Payday is everyone’s favourite day. Of course, there is more to payday than just collecting your earnings, as any pay stub will indicate. Make sure you understand and read your pay stub so you know exactly how much money you made, what you are paying in taxes, and how much of your wages you actually get to take home.
What is a pay stub?
A pay stub is a record of an employee’s earnings. It shows how wages are calculated, and includes the pay period, pay rate, hours work, net and gross wage, and any deductions.
What’s the difference between a paycheque and a pay stub?
A paycheque is a payment of wages, and a pay stub is a record of wage payments. They are both distributed by employers to their employees after a predetermined pay period.
Since they are very different things, and you definitely don’t want to confuse the two.
A paycheque is a physical cheque that you receive when paid, assuming you haven’t signed up for direct deposit with your employer. Once you receive the cheque, it is up to you to deposit it into an account at your chosen financial institution.
» Need a chequing account?: Here’s how to open a bank account in Canada
On the other hand, a pay stub is a slip of paper that has all the details about the money you earned, how your wages are calculated, and any tax deductions. A pay stub will accompany your paycheque or be provided on its own should you have direct deposit set up. It may be in paper format or electronic and accessible online, depending on your employer.
What does a pay stub look like?
Pay stubs will differ slightly in appearance depending on your employer and your deductions or contributions. Some pay stubs may be a little more detailed than others, but the general information provided will be the same.
Here’s an example of a generic pay stub provided by the government of Canada.
How long should you keep pay stubs?
You should keep your pay stubs for at least a year, or until your employer gives you your annual T4 slip (an official tax document with a summary of your earnings and any deductions for the year) so you can make sure your tax information is accurate.
Remember, pay stubs are important records of your income and serve as proof of income and employment. You should regularly review your pay stubs to make sure you are being paid correctly.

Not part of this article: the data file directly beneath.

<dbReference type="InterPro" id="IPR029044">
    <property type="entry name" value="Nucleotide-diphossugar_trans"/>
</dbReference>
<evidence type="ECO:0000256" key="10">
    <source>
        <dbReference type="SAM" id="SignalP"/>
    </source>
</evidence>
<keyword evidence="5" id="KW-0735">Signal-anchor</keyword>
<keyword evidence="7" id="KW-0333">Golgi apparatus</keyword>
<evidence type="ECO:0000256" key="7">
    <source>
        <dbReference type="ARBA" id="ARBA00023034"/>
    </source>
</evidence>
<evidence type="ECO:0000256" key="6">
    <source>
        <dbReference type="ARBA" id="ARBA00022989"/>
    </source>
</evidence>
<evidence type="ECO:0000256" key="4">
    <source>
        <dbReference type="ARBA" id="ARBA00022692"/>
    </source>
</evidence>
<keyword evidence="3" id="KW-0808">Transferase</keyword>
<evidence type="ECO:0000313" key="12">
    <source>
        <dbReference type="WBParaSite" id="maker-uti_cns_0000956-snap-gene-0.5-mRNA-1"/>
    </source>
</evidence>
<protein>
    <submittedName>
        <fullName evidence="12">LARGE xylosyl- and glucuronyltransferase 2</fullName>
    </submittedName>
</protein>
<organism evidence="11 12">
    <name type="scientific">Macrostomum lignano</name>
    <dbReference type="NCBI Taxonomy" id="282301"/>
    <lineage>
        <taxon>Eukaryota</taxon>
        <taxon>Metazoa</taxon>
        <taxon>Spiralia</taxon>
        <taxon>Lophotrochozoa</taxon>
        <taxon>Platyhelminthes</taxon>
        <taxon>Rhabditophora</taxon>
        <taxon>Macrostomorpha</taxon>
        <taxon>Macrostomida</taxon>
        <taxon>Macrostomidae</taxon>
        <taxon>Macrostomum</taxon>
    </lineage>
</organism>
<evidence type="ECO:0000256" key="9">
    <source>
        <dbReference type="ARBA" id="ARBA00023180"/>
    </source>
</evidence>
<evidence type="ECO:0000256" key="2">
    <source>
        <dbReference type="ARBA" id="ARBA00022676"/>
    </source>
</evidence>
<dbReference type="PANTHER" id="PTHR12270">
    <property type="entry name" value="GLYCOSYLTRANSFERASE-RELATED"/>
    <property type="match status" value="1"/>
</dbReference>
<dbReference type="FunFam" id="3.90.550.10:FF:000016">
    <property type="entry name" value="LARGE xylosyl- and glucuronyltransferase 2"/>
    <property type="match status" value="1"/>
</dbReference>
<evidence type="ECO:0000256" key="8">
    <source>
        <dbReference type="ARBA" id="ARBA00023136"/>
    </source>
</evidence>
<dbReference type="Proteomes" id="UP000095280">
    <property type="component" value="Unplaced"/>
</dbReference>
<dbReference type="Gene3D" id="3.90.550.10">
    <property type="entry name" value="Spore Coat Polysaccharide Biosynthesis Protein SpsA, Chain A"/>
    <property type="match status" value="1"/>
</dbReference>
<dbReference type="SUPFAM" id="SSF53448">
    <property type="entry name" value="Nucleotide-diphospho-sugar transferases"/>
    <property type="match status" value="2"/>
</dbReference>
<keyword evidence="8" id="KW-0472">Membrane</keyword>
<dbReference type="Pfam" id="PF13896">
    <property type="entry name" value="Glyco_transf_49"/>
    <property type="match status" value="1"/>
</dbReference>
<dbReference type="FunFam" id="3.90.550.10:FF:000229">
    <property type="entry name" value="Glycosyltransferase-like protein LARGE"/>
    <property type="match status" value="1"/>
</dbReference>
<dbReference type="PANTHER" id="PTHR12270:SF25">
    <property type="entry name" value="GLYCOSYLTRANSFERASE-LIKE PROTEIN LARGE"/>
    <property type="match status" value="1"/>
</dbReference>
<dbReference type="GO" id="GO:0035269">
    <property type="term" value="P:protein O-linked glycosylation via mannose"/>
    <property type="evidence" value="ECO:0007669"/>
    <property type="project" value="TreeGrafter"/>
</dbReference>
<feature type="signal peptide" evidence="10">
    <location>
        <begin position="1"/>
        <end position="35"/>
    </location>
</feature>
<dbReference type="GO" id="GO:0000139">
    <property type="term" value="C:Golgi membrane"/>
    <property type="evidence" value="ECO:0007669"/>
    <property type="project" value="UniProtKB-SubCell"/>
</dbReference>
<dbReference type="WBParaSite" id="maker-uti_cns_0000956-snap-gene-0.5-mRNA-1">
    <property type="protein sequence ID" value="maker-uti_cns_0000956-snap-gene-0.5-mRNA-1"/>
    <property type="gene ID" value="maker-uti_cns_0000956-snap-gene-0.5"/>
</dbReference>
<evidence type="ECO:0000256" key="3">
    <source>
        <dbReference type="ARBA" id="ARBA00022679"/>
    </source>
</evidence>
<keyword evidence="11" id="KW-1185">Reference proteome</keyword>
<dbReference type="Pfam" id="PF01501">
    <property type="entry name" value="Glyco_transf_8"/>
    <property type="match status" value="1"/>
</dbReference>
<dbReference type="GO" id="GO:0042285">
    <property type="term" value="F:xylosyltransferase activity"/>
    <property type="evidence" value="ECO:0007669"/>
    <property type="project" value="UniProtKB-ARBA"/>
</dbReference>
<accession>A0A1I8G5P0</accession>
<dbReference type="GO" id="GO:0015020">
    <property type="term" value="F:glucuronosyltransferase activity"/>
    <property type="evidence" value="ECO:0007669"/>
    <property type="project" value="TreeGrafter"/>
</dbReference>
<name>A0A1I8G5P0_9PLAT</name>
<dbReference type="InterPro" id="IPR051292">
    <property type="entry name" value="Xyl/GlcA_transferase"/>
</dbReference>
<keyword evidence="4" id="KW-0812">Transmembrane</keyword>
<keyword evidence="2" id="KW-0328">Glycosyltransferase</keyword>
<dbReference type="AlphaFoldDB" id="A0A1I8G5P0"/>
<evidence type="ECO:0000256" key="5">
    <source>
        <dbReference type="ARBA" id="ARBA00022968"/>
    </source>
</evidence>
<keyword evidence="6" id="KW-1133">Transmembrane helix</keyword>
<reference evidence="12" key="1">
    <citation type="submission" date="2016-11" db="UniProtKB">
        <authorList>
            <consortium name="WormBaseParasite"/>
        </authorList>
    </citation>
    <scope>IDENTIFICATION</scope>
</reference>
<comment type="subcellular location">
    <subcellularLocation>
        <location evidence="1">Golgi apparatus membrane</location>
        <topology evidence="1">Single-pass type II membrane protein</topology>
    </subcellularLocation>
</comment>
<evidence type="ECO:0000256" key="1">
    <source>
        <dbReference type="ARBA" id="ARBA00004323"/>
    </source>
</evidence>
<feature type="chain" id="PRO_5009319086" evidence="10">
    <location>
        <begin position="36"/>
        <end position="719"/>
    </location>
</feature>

How to read your pay stub
As mentioned above, your pay stub will show you your wages and what you have made and any taxes taken off. Depending on your job and agreement, your pay stub may also show deductions for things like life insurance premiums or corporate pension plan contributions.
Standard terms on a pay stub
Here are some of the general terms to be aware of when reading your pay stub.
This specifies the type of wage you receive — for example, regular wage (your typical hourly rate) or overtime (usually an increased rate). Your income is broken down by the hours worked at each earnings rate.
The amount you make every pay term before any taxes, deductions, or contributions are taken off. This may also appear as “Earnings this period.”
Your “take-home” pay; the amount you will actually receive after accounting for taxes, deductions, and contributions.
This is the total amount of income and deductions since the start of the year, including the current pay period. Every pay stub will show the current total for the pay period itself as well as your year-to-date totals.
Whatever amounts are taken off your gross pay. This will be broken down into different categories:
- Income tax
- Employment Insurance premiums (EI)
- Canada Pension Plan (CPP) or Quebec Pension Plan (QPP) contributions
Other deductions may include health/life insurance premiums, contributions to an employer-sponsored pension plan, or union dues, where applicable. These deductions may also have their own section depending on the pay stub format your employer uses.
Standard abbreviations on a pay stub
Pay stubs are pretty short and precise, which means you will see plenty of abbreviations used. Here’s a list of some commonly-used abbreviations that you might find on your pay stub and what they stand for.
- CPP: Canada Pension Plan
- SIN: Your Social Insurance Number
- EIN: Employee Identification Number
- (H): Hourly Wage
- (S): Salary
- Ad Earn: Additional Earnings
- Adj: Adjustment
- DI/DB: Disability Insurance/ Death Benefits
- Exp: Expenses
- LWOP: Leave Without Pay
- Non Eli/Elig: Non-eligible
- LS: Lump Sum
- Pen: Pensionable
- Ter EE: Term Employees
- LIA: Leave with income averaging
- NT: Non-Taxable
- OT: Overtime
- Vac: Vacation
- Non-Pen/N-Pen: Non-pensionable
Note that some jobs may have additional terms or abbreviations specific to your role or the business itself. If you are unsure of any terms or abbreviations on your pay stub, don’t be afraid to ask!
What should I do if my pay stub is wrong?
You should always track your hours and ensure that your pay stub matches up with what you actually worked. Employers should be keeping track as well, but sometimes mistakes do happen. If you notice something wrong with your pay stub, go to your employer right away so they can fix the issue.